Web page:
One of my first posts tackled one of the most intractable problems: convincing a toddler to eat dinner. In brief, it suggested making the first offer: approaching the toddler before dinner and offering a cookie if they eventually eat their meal. Not waiting for the meltdown and offering several cookies out of desperation.
As I said there and will reiterate here: getting a toddler to eat is not easy, but it’s negotiable! To make it negotiable, though, is to understand an important distinction in the advice originally provided: making the first offer does not mean making an offer first thing. It just means making an offer before your wily counterpart (in this case your toddler) does. As I said in the first post: “it’s generally a good idea to make the first offer—that is, to make an offer before the other side does.”
This distinction is subtle enough that it merits its own post. To see why, imagine that you implemented the initial advice by offering the toddler a cookie before they even approached the table. Specifically, you said: “Little Billy dearest, if you sit down at the table right now, finish your entire plate of broccoli, and don’t get up until you’ve done that, you can have one chocolate chip cookie. If you don’t sit down, don’t eat all of your broccoli, or get up from the table before eating all of your broccoli, you don’t get any cookies.” That’s a good first offer: it’s clear, it’s specific, and it preempts any possible protests by Billy dearest.
But it may also be premature. What happens if Billy sits down promptly, starts eating earnestly, but stops eating halfway through the broccoli? “Billy dearest,” you say, “remember what I said: You have to eat that whole plate of broccoli without getting up in order to get your cookie.”
“But mommy / daddy,” Billy protests, “I have to go POTTY!”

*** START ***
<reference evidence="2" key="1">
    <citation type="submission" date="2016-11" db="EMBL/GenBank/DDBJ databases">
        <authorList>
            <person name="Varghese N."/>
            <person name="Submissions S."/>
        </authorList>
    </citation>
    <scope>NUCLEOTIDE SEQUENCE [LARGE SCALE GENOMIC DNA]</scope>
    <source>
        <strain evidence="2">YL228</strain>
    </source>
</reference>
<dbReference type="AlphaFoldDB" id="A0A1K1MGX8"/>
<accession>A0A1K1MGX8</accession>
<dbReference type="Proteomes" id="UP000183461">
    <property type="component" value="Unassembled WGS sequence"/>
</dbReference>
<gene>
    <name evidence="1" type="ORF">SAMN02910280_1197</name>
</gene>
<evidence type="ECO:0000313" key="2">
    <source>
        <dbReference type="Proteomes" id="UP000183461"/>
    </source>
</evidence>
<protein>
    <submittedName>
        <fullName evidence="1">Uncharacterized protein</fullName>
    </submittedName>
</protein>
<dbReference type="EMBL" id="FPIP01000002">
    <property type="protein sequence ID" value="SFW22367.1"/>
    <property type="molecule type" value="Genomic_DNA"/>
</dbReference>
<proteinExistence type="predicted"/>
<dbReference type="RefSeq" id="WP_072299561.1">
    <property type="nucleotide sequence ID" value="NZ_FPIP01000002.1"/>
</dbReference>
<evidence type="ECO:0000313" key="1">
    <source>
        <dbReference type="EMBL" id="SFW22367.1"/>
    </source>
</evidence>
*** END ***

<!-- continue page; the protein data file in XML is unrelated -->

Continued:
Now you’re in a jam. On the one hand, this is exactly the kind of bowel self-awareness you’ve been pining for. On the other, you made it perfectly clear that Billy would not get a cookie if he got up. Let him go potty and you reinforce his bowel self-awareness, but you also undermine your credibility and undercut your offer. If he’s anything like my toddler, he will suddenly find the need to go potty anytime he doesn’t want to eat something—then demand the cookie.
What happened here? You followed my advice and made a very respectable first offer. But you made it before fully understanding Billy’s situation. That is, you made an offer first thing, not just before Billy did. Had you asked Billy, prior to the offer, “Billy, do you have to go potty before dinner?”, chances are this particular jam could’ve been avoided.
So the general point is this: when negotiating with toddlers or anyone else, it’s best to understand everything you can about their situation—and make sure they understand all the critical aspects of your situation—before anyone makes an offer. Then and only then do you want to make a first offer, meaning the first offer that anyone makes in the negotiation. It’s not a risk-free strategy, but in matters of human interaction, those are few and far between.
How you ever made an offer too soon?